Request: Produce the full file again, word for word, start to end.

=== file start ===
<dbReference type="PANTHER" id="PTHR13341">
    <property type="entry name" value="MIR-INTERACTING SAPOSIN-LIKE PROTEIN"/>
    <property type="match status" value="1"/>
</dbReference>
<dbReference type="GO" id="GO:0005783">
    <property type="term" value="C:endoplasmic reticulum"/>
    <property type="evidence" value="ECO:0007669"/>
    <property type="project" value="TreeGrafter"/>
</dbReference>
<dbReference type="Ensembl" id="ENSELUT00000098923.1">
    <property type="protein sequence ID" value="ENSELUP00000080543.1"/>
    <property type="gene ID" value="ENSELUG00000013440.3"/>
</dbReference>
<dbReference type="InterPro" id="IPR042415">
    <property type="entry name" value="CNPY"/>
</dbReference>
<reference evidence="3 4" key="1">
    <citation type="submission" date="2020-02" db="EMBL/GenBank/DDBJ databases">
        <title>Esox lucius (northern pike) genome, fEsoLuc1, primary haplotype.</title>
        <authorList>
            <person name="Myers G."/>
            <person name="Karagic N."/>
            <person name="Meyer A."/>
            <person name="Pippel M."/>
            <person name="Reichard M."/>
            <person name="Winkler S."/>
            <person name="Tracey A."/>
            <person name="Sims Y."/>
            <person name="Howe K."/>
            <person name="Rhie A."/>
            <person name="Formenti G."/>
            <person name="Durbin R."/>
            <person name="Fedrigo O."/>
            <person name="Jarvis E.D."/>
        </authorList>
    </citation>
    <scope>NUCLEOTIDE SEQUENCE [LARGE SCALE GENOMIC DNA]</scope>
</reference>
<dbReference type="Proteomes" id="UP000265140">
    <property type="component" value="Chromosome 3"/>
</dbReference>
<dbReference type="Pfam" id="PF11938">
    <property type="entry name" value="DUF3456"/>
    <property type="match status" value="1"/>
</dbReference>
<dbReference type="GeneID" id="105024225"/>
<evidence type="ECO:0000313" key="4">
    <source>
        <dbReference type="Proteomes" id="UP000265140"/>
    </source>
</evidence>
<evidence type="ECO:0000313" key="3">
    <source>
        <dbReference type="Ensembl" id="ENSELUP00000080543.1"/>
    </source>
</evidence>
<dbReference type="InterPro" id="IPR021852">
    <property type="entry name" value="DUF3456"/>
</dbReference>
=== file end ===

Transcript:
<dbReference type="PANTHER" id="PTHR13341">
    <property type="entry name" value="MIR-INTERACTING SAPOSIN-LIKE PROTEIN"/>
    <property type="match status" value="1"/>
</dbReference>
<dbReference type="GO" id="GO:0005783">
    <property type="term" value="C:endoplasmic reticulum"/>
    <property type="evidence" value="ECO:0007669"/>
    <property type="project" value="TreeGrafter"/>
</dbReference>
<dbReference type="Ensembl" id="ENSELUT00000098923.1">
    <property type="protein sequence ID" value="ENSELUP00000080543.1"/>
    <property type="gene ID" value="ENSELUG00000013440.3"/>
</dbReference>
<dbReference type="InterPro" id="IPR042415">
    <property type="entry name" value="CNPY"/>
</dbReference>
<reference evidence="3 4" key="1">
    <citation type="submission" date="2020-02" db="EMBL/GenBank/DDBJ databases">
        <title>Esox lucius (northern pike) genome, fEsoLuc1, primary haplotype.</title>
        <authorList>
            <person name="Myers G."/>
            <person name="Karagic N."/>
            <person name="Meyer A."/>
            <person name="Pippel M."/>
            <person name="Reichard M."/>
            <person name="Winkler S."/>
            <person name="Tracey A."/>
            <person name="Sims Y."/>
            <person name="Howe K."/>
            <person name="Rhie A."/>
            <person name="Formenti G."/>
            <person name="Durbin R."/>
            <person name="Fedrigo O."/>
            <person name="Jarvis E.D."/>
        </authorList>
    </citation>
    <scope>NUCLEOTIDE SEQUENCE [LARGE SCALE GENOMIC DNA]</scope>
</reference>
<dbReference type="Proteomes" id="UP000265140">
    <property type="component" value="Chromosome 3"/>
</dbReference>
<dbReference type="Pfam" id="PF11938">
    <property type="entry name" value="DUF3456"/>
    <property type="match status" value="1"/>
</dbReference>
<dbReference type="GeneID" id="105024225"/>
<evidence type="ECO:0000313" key="4">
    <source>
        <dbReference type="Proteomes" id="UP000265140"/>
    </source>
</evidence>
<evidence type="ECO:0000313" key="3">
    <source>
        <dbReference type="Ensembl" id="ENSELUP00000080543.1"/>
    </source>
</evidence>
<dbReference type="InterPro" id="IPR021852">
    <property type="entry name" value="DUF3456"/>
</dbReference>